Using Let’s Encrypt certificates on Namecheap’s shared hosting is one of those tricky things that there are a couple tutorials for, but you’re not sure if they’re up to date, or even if they’ll work for you. Since this blog is for documenting those kinds of weird situations I find myself in and how I handled them, why not start with an issue I faced while setting it up?
This will be applicable to anyone with Namecheap’s shared hosting with cPanel. I’ve used it for the old “value” hosting plan, and the current “stellar” plan. This site is running WordPress, installed via the Softaculous installer in cPanel.
The first thing you’ll need to do is enable SSH access to your account. Namecheap has an article on how to do this. Once that’s done, SSH in with your preferred client. Now we need to install acme.sh, a client to handle the generation and installation of the certificates:
git clone https://github.com/Neilpang/acme.sh.git
Easy enough. Now start a new Bash shell so that we get acme.sh in our PATH. Just run
bash, no need to disconnect and reconnect. Before we proceed, though, I found that acme.sh wiped out my crontab, including the scheduled Softaculous backups. If you have anything in your crontab, I suggest you back it up. Done? Now we’re ready to generate and install the certs! The commands are as follows. You can pass
-d to each as many times as you like, for each subdomain you’ll be using. Of course, substitute your own domain for mine.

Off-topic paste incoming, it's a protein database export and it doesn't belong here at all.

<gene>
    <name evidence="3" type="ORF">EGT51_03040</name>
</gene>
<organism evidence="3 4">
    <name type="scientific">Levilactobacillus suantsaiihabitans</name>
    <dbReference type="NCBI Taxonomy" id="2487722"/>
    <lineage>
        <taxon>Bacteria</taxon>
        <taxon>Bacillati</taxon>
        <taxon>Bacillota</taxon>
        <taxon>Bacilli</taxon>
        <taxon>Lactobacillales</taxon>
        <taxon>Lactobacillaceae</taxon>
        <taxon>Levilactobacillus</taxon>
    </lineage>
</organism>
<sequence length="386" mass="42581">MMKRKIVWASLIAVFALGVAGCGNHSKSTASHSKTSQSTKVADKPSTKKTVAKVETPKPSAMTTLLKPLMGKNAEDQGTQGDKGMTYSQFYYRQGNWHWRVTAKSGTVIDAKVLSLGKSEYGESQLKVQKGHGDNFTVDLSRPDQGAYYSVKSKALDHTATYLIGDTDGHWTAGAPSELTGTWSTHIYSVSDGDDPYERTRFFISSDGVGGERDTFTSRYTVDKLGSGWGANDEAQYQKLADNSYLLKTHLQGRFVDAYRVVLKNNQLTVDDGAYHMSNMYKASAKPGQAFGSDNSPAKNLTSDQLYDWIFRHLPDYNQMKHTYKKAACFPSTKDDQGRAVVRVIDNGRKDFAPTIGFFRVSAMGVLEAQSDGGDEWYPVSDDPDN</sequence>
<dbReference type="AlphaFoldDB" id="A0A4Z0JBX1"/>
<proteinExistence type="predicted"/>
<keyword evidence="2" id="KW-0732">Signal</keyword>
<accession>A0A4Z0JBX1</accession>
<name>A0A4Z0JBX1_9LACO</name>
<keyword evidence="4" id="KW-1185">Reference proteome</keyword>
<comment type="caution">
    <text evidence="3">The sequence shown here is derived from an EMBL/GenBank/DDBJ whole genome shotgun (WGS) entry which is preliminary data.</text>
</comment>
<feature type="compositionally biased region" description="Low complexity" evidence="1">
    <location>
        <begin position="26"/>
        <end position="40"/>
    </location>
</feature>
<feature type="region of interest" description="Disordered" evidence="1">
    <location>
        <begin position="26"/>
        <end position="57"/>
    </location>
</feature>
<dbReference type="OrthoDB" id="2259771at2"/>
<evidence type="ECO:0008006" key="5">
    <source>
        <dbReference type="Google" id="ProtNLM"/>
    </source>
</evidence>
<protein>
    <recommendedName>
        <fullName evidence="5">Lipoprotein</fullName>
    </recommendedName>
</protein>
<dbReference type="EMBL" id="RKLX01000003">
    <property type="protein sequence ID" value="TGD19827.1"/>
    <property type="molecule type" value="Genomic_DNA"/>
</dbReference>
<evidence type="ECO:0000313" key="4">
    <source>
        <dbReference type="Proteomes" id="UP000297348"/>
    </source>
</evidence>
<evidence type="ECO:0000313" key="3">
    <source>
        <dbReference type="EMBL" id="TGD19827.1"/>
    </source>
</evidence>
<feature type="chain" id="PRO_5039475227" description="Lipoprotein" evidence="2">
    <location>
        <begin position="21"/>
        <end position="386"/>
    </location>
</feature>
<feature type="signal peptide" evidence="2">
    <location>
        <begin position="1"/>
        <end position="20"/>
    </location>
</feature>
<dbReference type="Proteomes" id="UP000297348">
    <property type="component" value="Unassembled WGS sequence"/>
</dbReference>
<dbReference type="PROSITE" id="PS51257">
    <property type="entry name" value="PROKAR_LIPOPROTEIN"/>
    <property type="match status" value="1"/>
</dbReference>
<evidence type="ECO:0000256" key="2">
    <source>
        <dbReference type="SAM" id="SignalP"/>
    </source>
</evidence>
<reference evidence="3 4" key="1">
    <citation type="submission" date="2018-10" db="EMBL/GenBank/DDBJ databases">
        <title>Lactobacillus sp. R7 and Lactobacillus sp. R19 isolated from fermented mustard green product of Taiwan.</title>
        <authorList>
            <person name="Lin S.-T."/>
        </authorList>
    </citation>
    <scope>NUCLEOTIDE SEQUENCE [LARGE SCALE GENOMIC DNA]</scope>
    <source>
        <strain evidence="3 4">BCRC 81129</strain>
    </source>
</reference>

acme.sh --issue -d massingham.net -d www.massingham.net -w $HOME/public_html/
acme.sh --install-cert -d massingham.net -d www.massingham.net
acme.sh --deploy -d massingham.net -d www.massingham.net --deploy-hook cpanel_uapi
At this point the certs have been generated and installed to your website. You’ll probably need to open a different browser to confirm, as the one you’re in has probably cached the self-signed certificate. If all went well, it will show secure, and inspecting the certificate should show that it was issued by Let’s Encrypt! Your regular browser will show the updated certificate once it decides to check for a new one.
If you had something in your crontab already, you can now restore it. You’ll notice that there’s a new line in there for acme.sh. This scheduled task will run daily to check your cert and automatically renew it as necessary. As an aside, I noticed that the path to the script had quotes around it. Since I wasn’t sure if that was correct, I edited it to remove them, leaving the quotes around the path to the .acme.sh directory. The final line looked like this:
31 0 * * * /home/username/.acme.sh/acme.sh --cron --home "/home/username/.acme.sh"
Hope that makes it easy for anyone reading, or for myself in the future. Feel free to leave questions or comments below!